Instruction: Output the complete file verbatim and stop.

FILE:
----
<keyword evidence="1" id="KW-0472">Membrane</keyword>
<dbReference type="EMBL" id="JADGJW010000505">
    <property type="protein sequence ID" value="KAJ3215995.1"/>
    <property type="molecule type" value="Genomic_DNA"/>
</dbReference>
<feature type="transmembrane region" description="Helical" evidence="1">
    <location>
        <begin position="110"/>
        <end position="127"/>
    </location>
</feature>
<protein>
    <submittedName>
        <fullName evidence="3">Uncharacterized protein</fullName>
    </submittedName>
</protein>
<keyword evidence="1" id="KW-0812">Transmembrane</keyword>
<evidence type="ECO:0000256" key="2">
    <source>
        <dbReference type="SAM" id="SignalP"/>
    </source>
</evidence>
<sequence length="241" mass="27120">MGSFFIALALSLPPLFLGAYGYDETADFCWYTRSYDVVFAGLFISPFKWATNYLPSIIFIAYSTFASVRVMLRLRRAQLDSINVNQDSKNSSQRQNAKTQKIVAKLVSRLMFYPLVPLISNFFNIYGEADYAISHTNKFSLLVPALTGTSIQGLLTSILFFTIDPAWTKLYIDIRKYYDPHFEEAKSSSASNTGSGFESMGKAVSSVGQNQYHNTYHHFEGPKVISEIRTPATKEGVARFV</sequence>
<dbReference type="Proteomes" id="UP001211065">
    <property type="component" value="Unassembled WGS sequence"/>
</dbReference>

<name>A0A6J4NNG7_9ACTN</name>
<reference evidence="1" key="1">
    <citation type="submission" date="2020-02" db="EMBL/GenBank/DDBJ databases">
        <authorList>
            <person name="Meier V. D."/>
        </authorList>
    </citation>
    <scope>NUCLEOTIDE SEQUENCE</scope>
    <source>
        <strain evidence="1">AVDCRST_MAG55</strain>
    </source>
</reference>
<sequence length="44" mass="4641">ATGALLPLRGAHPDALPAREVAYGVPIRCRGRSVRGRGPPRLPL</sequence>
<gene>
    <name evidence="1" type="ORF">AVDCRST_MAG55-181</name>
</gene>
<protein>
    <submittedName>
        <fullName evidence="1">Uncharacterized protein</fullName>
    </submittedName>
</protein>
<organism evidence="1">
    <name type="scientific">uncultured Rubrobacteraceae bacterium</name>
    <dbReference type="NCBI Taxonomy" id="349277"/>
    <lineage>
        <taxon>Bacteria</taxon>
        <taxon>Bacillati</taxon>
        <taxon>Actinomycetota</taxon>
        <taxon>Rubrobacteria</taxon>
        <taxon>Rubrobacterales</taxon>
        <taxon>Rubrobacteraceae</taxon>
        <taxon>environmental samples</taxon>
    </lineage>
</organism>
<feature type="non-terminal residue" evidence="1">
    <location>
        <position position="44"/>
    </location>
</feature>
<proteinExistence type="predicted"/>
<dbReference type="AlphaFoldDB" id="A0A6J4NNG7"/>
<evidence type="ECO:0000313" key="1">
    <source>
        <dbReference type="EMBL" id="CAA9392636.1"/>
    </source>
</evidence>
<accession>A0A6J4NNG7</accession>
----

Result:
<keyword evidence="1" id="KW-0472">Membrane</keyword>
<dbReference type="EMBL" id="JADGJW010000505">
    <property type="protein sequence ID" value="KAJ3215995.1"/>
    <property type="molecule type" value="Genomic_DNA"/>
</dbReference>
<feature type="transmembrane region" description="Helical" evidence="1">
    <location>
        <begin position="110"/>
        <end position="127"/>
    </location>
</feature>
<protein>
    <submittedName>
        <fullName evidence="3">Uncharacterized protein</fullName>
    </submittedName>
</protein>
<keyword evidence="1" id="KW-0812">Transmembrane</keyword>
<evidence type="ECO:0000256" key="2">
    <source>
        <dbReference type="SAM" id="SignalP"/>
    </source>
</evidence>
<sequence length="241" mass="27120">MGSFFIALALSLPPLFLGAYGYDETADFCWYTRSYDVVFAGLFISPFKWATNYLPSIIFIAYSTFASVRVMLRLRRAQLDSINVNQDSKNSSQRQNAKTQKIVAKLVSRLMFYPLVPLISNFFNIYGEADYAISHTNKFSLLVPALTGTSIQGLLTSILFFTIDPAWTKLYIDIRKYYDPHFEEAKSSSASNTGSGFESMGKAVSSVGQNQYHNTYHHFEGPKVISEIRTPATKEGVARFV</sequence>
<dbReference type="Proteomes" id="UP001211065">
    <property type="component" value="Unassembled WGS sequence"/>
</dbReference>

<name>A0A6J4NNG7_9ACTN</name>
<reference evidence="1" key="1">
    <citation type="submission" date="2020-02" db="EMBL/GenBank/DDBJ databases">
        <authorList>
            <person name="Meier V. D."/>
        </authorList>
    </citation>
    <scope>NUCLEOTIDE SEQUENCE</scope>
    <source>
        <strain evidence="1">AVDCRST_MAG55</strain>
    </source>
</reference>
<sequence length="44" mass="4641">ATGALLPLRGAHPDALPAREVAYGVPIRCRGRSVRGRGPPRLPL</sequence>
<gene>
    <name evidence="1" type="ORF">AVDCRST_MAG55-181</name>
</gene>
<protein>
    <submittedName>
        <fullName evidence="1">Uncharacterized protein</fullName>
    </submittedName>
</protein>
<organism evidence="1">
    <name type="scientific">uncultured Rubrobacteraceae bacterium</name>
    <dbReference type="NCBI Taxonomy" id="349277"/>
    <lineage>
        <taxon>Bacteria</taxon>
        <taxon>Bacillati</taxon>
        <taxon>Actinomycetota</taxon>
        <taxon>Rubrobacteria</taxon>
        <taxon>Rubrobacterales</taxon>
        <taxon>Rubrobacteraceae</taxon>
        <taxon>environmental samples</taxon>
    </lineage>
</organism>
<feature type="non-terminal residue" evidence="1">
    <location>
        <position position="44"/>
    </location>
</feature>
<proteinExistence type="predicted"/>
<dbReference type="AlphaFoldDB" id="A0A6J4NNG7"/>
<evidence type="ECO:0000313" key="1">
    <source>
        <dbReference type="EMBL" id="CAA9392636.1"/>
    </source>
</evidence>
<accession>A0A6J4NNG7</accession>